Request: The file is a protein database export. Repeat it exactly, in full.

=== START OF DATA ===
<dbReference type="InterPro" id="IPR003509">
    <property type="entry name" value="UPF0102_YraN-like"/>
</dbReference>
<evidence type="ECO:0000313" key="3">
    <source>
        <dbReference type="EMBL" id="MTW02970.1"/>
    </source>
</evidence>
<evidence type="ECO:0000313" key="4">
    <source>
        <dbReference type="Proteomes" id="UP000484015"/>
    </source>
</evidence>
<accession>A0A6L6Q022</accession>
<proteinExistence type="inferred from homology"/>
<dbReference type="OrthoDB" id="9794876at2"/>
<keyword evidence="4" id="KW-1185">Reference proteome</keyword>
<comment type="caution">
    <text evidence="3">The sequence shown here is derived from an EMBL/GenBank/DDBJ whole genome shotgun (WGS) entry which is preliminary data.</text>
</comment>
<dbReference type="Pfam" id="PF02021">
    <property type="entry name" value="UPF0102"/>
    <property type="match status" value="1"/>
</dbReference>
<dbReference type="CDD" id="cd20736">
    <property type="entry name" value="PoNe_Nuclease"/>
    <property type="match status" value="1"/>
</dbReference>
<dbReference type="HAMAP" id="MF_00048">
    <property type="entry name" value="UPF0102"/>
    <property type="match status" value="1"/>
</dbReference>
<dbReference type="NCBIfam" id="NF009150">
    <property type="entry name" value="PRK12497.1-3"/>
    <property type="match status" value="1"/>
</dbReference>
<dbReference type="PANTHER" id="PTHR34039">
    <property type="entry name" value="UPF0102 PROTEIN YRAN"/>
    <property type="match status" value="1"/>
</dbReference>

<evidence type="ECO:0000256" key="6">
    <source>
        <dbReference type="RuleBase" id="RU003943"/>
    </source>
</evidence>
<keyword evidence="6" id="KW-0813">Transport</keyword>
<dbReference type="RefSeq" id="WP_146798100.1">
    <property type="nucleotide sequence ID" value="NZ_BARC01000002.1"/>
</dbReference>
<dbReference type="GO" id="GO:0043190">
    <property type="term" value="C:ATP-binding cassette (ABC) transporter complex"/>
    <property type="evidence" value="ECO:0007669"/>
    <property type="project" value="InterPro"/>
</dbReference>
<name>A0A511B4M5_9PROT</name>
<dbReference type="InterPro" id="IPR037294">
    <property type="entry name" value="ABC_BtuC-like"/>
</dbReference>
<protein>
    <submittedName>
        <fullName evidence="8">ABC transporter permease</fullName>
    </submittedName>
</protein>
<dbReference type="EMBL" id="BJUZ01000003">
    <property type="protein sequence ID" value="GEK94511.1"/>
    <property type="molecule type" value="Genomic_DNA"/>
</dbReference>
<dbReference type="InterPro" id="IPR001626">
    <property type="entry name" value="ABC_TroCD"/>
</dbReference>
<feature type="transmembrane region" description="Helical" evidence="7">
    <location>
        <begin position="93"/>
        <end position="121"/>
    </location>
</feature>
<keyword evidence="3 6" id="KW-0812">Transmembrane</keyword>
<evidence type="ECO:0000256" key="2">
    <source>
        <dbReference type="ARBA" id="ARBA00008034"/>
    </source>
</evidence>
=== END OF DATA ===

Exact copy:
<dbReference type="InterPro" id="IPR003509">
    <property type="entry name" value="UPF0102_YraN-like"/>
</dbReference>
<evidence type="ECO:0000313" key="3">
    <source>
        <dbReference type="EMBL" id="MTW02970.1"/>
    </source>
</evidence>
<evidence type="ECO:0000313" key="4">
    <source>
        <dbReference type="Proteomes" id="UP000484015"/>
    </source>
</evidence>
<accession>A0A6L6Q022</accession>
<proteinExistence type="inferred from homology"/>
<dbReference type="OrthoDB" id="9794876at2"/>
<keyword evidence="4" id="KW-1185">Reference proteome</keyword>
<comment type="caution">
    <text evidence="3">The sequence shown here is derived from an EMBL/GenBank/DDBJ whole genome shotgun (WGS) entry which is preliminary data.</text>
</comment>
<dbReference type="Pfam" id="PF02021">
    <property type="entry name" value="UPF0102"/>
    <property type="match status" value="1"/>
</dbReference>
<dbReference type="CDD" id="cd20736">
    <property type="entry name" value="PoNe_Nuclease"/>
    <property type="match status" value="1"/>
</dbReference>
<dbReference type="HAMAP" id="MF_00048">
    <property type="entry name" value="UPF0102"/>
    <property type="match status" value="1"/>
</dbReference>
<dbReference type="NCBIfam" id="NF009150">
    <property type="entry name" value="PRK12497.1-3"/>
    <property type="match status" value="1"/>
</dbReference>
<dbReference type="PANTHER" id="PTHR34039">
    <property type="entry name" value="UPF0102 PROTEIN YRAN"/>
    <property type="match status" value="1"/>
</dbReference>

<evidence type="ECO:0000256" key="6">
    <source>
        <dbReference type="RuleBase" id="RU003943"/>
    </source>
</evidence>
<keyword evidence="6" id="KW-0813">Transport</keyword>
<dbReference type="RefSeq" id="WP_146798100.1">
    <property type="nucleotide sequence ID" value="NZ_BARC01000002.1"/>
</dbReference>
<dbReference type="GO" id="GO:0043190">
    <property type="term" value="C:ATP-binding cassette (ABC) transporter complex"/>
    <property type="evidence" value="ECO:0007669"/>
    <property type="project" value="InterPro"/>
</dbReference>
<name>A0A511B4M5_9PROT</name>
<dbReference type="InterPro" id="IPR037294">
    <property type="entry name" value="ABC_BtuC-like"/>
</dbReference>
<protein>
    <submittedName>
        <fullName evidence="8">ABC transporter permease</fullName>
    </submittedName>
</protein>
<dbReference type="EMBL" id="BJUZ01000003">
    <property type="protein sequence ID" value="GEK94511.1"/>
    <property type="molecule type" value="Genomic_DNA"/>
</dbReference>
<dbReference type="InterPro" id="IPR001626">
    <property type="entry name" value="ABC_TroCD"/>
</dbReference>
<feature type="transmembrane region" description="Helical" evidence="7">
    <location>
        <begin position="93"/>
        <end position="121"/>
    </location>
</feature>
<keyword evidence="3 6" id="KW-0812">Transmembrane</keyword>
<evidence type="ECO:0000256" key="2">
    <source>
        <dbReference type="ARBA" id="ARBA00008034"/>
    </source>
</evidence>